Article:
Why Companies are Bad at Attracting Great Software Engineers?

When your job post for software engineers remains active for more than 2 weeks,

Do any of these worries sound familiar to you?

  • “Why does it take my team forever to find the right software engineer?”
  • “Why the candidates can’t even pass the 1st technical screen?”
  • “Why are we getting so many random applications submitted, and barely getting any applicants that we need?”

If the answer is a resounding “NO”, then this article is not meant for you.

You should close this tab.

But if you are one of the unlucky ones who said “YES”, then read on…


Here are 3 reasons why you can’t attract the right engineering talent from your job posts:

Reason #1: Your job description reads more like a kitchen appliance manual.

Reason #2: “If you don’t know what you want, you end-up with a lot you don’t.”

Reason #3: The technical interview assessment is either too advanced or irrelevant for the position.


Here is what you can do:

1. What’s in it for the candidate? Job description is a sales pitch, so treat it like one.

1(A) Your job description most likely lists every single tech stack imaginable listed, even though more than half of those will never be used.

You might believe that by being generic in the job description, you are casting a wider fish net. While that is true, you are attracting the wrong kind of fish.

Be specific.

List only 3-5 main tech stacks at most. (The most important ones)

1(B) A boring and generic description guarantees to attract not-so relevant applicants..

Great candidates want to work in companies where they build exciting things.

So, pitch to them.

Excite them about why they should join your company.

But keep it brief.

1(C) “Money makes the world go round.”

Specify the salary range.

Be transparent from the get-go.


2. How to know what you want, so you don’t end-up with a lot you don’t want.

Get specific on the candidate profile you are aiming for.

Here are just a few examples:

Scenario #1: Does your team need an extremely competent individual contributor (IC) who needs minimal guidance and can start contributing within a month of joining?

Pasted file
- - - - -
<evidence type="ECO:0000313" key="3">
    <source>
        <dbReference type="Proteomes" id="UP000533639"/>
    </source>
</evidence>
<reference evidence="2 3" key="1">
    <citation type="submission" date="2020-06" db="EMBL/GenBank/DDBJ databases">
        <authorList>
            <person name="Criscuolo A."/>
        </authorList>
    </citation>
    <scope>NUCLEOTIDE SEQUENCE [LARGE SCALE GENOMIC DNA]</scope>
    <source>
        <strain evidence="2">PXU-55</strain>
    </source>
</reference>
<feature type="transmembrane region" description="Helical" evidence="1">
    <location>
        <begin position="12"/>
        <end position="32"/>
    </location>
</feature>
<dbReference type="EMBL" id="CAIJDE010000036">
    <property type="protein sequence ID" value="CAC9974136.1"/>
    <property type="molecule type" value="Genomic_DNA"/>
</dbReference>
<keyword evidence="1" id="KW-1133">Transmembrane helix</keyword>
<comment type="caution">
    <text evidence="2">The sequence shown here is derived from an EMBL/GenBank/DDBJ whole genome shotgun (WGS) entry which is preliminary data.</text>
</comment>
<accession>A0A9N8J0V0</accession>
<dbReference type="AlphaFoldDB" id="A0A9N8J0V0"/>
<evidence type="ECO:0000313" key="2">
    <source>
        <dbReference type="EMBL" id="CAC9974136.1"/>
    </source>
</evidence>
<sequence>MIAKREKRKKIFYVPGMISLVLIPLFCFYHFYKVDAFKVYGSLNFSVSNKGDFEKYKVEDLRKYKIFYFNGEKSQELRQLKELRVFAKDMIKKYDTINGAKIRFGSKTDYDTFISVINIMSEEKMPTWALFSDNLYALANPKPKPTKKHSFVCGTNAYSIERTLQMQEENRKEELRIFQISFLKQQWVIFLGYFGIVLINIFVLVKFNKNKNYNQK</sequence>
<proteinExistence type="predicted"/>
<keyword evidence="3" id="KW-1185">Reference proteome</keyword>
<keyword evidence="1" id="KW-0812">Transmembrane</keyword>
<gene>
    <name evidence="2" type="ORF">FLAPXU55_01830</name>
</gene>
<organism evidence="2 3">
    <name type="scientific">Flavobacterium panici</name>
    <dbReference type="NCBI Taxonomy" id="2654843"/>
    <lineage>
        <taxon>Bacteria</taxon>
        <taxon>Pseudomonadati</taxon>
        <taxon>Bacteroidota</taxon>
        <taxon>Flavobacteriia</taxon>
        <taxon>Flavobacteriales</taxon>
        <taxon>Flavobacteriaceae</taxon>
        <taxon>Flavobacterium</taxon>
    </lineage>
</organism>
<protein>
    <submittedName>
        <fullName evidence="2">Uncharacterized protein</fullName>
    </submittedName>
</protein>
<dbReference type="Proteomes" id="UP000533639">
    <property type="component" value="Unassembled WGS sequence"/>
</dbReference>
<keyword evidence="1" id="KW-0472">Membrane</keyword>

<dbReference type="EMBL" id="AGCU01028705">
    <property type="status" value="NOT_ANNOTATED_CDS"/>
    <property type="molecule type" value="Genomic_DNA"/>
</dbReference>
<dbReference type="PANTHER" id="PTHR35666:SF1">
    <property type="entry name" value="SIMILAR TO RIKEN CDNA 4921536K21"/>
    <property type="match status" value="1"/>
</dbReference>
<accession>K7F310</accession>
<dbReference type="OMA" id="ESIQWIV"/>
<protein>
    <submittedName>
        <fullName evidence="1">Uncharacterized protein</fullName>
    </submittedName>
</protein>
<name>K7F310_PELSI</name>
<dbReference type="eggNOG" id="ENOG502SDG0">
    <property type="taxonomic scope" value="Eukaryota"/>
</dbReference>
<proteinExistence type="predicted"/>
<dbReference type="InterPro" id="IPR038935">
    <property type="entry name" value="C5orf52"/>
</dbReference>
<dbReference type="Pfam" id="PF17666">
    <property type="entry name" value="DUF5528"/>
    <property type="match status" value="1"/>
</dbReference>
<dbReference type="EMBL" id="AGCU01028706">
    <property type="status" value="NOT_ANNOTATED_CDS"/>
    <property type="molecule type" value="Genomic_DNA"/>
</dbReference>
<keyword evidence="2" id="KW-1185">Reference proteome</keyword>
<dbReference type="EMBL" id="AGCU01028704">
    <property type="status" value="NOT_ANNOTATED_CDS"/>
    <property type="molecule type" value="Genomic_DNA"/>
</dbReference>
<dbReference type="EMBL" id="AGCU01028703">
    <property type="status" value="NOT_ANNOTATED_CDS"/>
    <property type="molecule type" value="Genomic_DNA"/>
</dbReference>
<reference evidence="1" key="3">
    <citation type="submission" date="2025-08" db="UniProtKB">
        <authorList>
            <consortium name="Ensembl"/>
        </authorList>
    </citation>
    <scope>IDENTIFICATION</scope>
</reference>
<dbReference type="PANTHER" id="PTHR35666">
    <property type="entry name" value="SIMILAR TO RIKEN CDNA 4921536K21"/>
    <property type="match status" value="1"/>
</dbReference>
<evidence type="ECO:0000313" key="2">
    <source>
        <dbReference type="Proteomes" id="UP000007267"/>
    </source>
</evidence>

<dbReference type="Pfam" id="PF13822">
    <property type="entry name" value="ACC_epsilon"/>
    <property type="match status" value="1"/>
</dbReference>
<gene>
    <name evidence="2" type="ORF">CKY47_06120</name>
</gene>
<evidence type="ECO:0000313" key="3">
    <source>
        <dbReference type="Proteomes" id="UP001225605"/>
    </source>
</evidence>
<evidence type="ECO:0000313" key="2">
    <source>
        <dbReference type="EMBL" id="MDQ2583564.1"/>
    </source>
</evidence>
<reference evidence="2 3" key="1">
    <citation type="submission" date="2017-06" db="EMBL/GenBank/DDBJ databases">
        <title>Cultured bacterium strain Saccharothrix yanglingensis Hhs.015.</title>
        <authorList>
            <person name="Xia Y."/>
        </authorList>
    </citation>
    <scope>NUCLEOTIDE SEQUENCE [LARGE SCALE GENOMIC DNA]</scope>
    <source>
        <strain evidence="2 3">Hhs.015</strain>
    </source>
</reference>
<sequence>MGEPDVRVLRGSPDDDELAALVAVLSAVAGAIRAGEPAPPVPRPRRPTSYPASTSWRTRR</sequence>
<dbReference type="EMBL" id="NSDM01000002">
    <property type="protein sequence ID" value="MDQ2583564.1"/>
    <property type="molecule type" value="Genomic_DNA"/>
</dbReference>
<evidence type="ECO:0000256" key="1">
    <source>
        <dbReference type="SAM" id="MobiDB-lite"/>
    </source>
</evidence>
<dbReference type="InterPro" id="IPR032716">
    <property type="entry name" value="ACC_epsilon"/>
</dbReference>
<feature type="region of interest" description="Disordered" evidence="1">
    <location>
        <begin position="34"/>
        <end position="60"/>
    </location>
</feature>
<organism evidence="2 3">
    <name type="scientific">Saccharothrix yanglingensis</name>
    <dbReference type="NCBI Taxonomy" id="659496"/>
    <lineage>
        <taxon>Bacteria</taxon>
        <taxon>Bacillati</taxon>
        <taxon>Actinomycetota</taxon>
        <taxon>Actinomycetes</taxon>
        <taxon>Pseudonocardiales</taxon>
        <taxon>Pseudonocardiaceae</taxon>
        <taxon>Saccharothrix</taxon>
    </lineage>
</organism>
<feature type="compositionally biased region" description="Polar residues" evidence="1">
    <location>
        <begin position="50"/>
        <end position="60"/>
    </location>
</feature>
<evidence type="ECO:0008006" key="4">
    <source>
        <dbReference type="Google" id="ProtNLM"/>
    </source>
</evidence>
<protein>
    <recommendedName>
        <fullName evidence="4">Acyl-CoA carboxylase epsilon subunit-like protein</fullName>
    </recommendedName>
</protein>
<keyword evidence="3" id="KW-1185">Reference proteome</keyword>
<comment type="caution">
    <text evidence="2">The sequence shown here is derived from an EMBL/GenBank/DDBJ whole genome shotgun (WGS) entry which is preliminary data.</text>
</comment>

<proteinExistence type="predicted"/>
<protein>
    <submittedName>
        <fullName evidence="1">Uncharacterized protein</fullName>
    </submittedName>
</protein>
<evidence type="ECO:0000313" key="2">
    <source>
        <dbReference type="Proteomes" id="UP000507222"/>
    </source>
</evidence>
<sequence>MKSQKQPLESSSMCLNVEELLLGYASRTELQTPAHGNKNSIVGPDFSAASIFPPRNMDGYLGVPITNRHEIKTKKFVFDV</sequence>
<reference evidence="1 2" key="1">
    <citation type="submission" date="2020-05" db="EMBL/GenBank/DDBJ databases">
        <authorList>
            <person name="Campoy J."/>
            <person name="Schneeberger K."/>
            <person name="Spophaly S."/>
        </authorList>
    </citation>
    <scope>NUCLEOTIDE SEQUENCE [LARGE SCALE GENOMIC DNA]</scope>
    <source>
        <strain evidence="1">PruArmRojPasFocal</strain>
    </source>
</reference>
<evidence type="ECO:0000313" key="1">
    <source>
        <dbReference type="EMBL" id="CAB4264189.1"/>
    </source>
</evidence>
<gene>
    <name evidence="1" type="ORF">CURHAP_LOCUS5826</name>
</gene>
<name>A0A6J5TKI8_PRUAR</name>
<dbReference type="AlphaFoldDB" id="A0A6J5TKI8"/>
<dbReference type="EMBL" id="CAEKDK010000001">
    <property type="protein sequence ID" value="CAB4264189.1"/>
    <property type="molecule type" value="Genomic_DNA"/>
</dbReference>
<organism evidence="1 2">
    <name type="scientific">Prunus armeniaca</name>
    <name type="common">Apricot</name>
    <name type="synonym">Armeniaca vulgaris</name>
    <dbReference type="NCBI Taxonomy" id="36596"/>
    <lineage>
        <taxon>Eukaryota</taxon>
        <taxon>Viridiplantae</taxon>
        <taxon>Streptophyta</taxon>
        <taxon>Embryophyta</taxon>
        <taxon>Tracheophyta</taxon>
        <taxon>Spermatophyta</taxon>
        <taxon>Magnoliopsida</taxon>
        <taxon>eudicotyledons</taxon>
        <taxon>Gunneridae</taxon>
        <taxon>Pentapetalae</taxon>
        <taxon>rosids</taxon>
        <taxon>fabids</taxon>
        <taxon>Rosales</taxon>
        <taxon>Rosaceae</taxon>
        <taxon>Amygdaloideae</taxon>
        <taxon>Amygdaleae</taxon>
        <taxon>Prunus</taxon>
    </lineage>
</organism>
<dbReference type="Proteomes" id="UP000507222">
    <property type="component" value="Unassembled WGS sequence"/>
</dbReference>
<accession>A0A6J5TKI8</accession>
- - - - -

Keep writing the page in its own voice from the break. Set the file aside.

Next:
If yes, then this candidate has to be technically competent, but does not have to be possess leadership qualities or be outspoken contributor.

Scenario #2: Are you looking to hire someone to serve as a leader to guide the engineering team?

Then your focus should be someone who is forward-thinking, possesses leadership qualities, and can motivate individuals.

But don’t expect the candidate to solve every technical challenge you throw their way.

As long as he knows enough to have the respect of his engineering subordinates.

Scenario #3: Your engineering team has strong leadership established but not enough of developers to handle the workload capacity?

Then focus on finding the candidate that is mid-level engineer, good team player, and has above-average communication skills.

You don’t need this candidate profile to be an all-star engineering wizard, or a candidate that has to be an exceptional leader.


When you know what kind of candidate you are looking for, you will have clarity.


You will be able to make the decision on the spot when you meet the candidate that meets your expectations, instead of hoping for a unicorn candidate to show-up that has all the skills imaginable.


3. The technical interview assessment either exceeds the job’s difficulty or fails to align with what the job needs.

Just like with the candidate profile mentioned above, same rules apply for the interviews.

Let’s assume the candidate you will hire will be working primarily on the ‘Dashboard’ view of your application which consists of pagination, sorting and filtering, then why should you expect them to solve Dijkstra algorithm?


Asking the candidate to implement a pagination feature will you inform you more about his ability to perform on the job than expecting them to solve a problem that will tell very little to you whether they can do the job.


In summary, to increase your chances of filling-up your pipeline with stronger and more relevant candidates and increasing your chances of hiring right software developer:

  1. Update your job description to a sales pitch instead. Create a desire in a candidate to want to be part of your mission.
  2. Craft out the exact candidate profile your team needs instead of trying to look for a Swiss knife.
  3. Emulate the technical interview to the day-to-day expected responsibilities of the hired candidate.
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